How can CompileMacro be directed to use C++11?

Essentially, how can CompileMacro be directed to apply -std=c++11 or equivalent when compiling?

TSystem::GetMakeSharedLib + TSystem::SetMakeSharedLib
TSystem::GetMakeExe + TSystem::SetMakeExe

Thanks for the answer.
I can modify the command that way, but still have warnings mentioning c++11.

Basically, I set the command to:

cd $BuildDir ; g++  -c  -pipe -m64 -W -Woverloaded-virtual -fPIC -DG__MAXSTRUCT=36000 -DG__MAXTYPEDEF=36000 -DG__LONGLINE=4096 -pthread -std=c++11 $IncludePath $SourceFiles; g++ $ObjectFiles -m64 -O2  -Wl,--no-undefined -Wl,--as-needed -o $ExeName $LinkedLibs -lm -ldl  -pthread  -std=c++11 -rdynamic

(Just added the -std=c++11 in both g++ commands)

And the warnings still are:

warning: non-static data member initializers only available with -std=c++11 or -std=gnu++11 [enabled by default]
warning: extended initializer lists only available with -std=c++11 or -std=gnu++11 [enabled by default]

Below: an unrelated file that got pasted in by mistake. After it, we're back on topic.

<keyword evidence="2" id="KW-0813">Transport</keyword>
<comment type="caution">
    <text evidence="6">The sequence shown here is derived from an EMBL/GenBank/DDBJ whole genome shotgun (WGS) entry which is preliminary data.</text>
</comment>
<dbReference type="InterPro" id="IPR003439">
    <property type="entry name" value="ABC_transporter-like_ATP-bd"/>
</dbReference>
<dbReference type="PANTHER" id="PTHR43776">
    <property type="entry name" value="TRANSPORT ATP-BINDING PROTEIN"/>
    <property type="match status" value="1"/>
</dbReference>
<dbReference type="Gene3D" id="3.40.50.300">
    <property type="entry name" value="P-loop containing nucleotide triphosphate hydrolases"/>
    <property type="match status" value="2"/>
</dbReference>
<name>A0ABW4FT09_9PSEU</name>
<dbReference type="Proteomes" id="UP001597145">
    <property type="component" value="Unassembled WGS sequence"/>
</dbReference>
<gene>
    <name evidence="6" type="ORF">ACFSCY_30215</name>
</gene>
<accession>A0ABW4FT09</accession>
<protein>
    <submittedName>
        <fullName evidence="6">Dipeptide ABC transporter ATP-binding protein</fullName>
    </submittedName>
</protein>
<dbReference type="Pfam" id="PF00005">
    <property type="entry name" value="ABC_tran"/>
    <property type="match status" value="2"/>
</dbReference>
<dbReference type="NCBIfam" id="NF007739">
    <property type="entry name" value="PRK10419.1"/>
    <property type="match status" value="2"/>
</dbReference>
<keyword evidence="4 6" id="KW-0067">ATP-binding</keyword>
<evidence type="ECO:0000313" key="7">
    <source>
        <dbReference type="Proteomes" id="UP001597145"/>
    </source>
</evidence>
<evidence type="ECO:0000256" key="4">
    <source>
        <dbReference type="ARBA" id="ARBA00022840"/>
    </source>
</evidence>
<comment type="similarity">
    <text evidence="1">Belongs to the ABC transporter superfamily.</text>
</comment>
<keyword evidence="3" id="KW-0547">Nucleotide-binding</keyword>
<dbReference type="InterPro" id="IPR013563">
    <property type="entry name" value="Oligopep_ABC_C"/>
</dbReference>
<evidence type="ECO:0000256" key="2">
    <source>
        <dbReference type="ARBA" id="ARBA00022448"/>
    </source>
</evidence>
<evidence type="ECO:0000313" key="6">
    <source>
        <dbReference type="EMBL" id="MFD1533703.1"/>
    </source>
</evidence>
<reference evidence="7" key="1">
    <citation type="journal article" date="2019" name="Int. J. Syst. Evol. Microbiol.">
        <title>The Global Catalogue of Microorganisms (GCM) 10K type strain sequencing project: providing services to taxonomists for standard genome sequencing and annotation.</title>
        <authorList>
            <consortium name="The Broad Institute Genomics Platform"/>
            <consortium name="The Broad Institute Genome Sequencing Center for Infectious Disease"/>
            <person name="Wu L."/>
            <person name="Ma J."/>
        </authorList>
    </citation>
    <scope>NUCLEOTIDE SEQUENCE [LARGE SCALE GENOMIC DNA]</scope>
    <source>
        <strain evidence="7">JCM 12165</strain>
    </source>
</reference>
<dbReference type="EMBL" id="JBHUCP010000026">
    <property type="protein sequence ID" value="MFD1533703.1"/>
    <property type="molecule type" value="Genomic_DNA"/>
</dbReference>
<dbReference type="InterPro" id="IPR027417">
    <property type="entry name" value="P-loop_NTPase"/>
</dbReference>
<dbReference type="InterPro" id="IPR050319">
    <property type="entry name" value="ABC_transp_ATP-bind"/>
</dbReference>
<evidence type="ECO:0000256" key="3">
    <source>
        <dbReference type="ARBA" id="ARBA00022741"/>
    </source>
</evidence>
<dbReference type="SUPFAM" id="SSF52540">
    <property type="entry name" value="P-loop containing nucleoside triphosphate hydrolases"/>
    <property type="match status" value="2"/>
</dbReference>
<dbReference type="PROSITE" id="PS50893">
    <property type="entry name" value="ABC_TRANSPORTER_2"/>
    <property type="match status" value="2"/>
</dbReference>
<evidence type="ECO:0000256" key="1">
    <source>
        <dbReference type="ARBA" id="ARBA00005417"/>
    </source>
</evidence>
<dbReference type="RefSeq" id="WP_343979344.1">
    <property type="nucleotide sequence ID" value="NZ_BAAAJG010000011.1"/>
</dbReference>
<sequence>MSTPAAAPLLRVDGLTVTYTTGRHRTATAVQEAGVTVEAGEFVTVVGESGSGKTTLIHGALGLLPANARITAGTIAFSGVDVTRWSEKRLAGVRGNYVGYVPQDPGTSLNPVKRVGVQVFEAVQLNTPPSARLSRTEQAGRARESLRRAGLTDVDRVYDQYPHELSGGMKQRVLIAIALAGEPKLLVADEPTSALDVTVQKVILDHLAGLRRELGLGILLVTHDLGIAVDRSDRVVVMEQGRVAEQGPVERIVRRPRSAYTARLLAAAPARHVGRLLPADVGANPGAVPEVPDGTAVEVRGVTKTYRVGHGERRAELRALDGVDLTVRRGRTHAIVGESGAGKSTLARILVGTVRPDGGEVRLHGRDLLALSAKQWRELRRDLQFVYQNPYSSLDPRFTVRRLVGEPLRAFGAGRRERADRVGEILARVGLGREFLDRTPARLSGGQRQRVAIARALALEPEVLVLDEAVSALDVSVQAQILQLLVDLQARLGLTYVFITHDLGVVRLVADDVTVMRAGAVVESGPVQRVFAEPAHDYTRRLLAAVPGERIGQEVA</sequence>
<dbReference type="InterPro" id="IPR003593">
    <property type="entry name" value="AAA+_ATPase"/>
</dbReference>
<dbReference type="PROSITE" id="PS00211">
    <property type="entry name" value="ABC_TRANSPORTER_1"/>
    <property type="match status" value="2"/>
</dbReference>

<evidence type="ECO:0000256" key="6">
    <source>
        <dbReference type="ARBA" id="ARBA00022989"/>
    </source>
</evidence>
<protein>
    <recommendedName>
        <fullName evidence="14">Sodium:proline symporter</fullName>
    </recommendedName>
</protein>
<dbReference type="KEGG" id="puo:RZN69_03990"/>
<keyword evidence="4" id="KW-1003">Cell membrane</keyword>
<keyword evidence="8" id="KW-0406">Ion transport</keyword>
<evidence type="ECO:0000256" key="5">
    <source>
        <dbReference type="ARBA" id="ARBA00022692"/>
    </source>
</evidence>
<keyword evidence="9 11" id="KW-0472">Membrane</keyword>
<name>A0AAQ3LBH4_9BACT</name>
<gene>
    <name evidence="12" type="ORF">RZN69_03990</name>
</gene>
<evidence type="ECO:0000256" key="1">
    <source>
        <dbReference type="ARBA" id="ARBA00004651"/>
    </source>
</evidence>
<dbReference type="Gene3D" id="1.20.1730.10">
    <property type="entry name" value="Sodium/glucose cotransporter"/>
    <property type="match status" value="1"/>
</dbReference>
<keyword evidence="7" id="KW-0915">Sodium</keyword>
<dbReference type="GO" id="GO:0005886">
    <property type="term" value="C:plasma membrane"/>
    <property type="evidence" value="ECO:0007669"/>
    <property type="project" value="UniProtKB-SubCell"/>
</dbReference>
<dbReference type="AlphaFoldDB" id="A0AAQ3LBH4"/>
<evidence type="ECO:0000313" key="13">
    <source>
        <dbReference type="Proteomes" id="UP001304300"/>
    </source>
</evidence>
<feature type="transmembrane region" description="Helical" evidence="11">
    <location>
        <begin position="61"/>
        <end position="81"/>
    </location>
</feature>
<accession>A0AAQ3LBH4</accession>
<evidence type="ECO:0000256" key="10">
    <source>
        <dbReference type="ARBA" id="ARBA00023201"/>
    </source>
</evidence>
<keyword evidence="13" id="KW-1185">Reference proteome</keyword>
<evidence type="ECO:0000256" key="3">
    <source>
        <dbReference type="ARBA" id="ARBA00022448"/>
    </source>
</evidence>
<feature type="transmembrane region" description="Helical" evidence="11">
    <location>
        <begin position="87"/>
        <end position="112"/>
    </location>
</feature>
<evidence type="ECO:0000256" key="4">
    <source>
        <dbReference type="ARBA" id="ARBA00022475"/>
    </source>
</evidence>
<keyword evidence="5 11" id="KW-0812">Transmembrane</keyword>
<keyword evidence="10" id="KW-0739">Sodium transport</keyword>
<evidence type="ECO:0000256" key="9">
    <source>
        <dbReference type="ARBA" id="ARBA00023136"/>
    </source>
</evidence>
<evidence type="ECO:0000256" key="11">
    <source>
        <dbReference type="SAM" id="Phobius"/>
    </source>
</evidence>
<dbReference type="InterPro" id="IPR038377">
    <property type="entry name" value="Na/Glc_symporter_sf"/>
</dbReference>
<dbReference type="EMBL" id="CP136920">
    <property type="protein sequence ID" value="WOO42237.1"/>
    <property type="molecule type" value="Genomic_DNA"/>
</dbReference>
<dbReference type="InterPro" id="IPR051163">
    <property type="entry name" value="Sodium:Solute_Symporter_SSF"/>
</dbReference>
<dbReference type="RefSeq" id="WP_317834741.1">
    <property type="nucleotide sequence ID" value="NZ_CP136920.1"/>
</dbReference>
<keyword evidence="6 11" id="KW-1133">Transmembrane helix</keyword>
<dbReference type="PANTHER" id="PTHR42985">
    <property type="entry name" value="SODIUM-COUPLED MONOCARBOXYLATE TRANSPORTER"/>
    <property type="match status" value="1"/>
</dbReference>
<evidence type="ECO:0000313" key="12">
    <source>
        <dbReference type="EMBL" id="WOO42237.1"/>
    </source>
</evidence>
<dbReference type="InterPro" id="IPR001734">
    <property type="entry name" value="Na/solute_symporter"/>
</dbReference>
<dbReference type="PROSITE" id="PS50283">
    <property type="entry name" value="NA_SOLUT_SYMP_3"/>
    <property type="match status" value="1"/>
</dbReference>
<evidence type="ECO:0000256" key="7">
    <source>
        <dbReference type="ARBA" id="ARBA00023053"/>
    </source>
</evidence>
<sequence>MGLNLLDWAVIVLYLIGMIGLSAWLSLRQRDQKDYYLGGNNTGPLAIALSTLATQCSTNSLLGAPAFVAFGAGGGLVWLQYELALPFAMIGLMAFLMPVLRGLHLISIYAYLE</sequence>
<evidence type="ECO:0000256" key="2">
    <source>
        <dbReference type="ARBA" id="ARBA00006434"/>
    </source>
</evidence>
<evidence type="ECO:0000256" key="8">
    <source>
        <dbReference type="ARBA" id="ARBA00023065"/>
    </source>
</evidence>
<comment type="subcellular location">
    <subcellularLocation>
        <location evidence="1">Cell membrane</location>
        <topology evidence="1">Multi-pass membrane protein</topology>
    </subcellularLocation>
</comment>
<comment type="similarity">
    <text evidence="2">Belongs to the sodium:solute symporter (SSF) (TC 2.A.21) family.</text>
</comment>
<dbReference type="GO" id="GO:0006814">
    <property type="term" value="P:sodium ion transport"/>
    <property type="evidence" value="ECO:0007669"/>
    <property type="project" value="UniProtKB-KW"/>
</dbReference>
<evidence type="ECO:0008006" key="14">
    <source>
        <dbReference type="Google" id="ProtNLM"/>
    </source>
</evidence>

Would you know if I’m setting the command wrongly ?


The building commands used by ACLiC when you “+” code depend on the compiler options used when compiling ROOT itself. If ROOT was not built with --enable-cxx11, you need to add -std=c++11 to the command strings as you have done. However this is not enough, as you still get warnings.

Try also adding “-Wnoc++11-extensions” to the commands, like I did here: [C++11 in ROOT

The more durable method is to recompile ROOT itself with --enable-cxx11, since then the correct flags will be in the build commands automatically.



this works fine now. I no longer have the warnings and errors related to c++11. However, my main code refuses now to compile

Info in <ACLiC>: The compiler has not found any problem with your macro. Probably your macro uses something rootcint can't parse.

I also tried some prints with gDebug=7 but I see no problem mentioned. I’ll try to find a version of the package I want to plug which doesn’t require c++11.


I also have the same issue on old lab computer. Still don’t know how to solve it.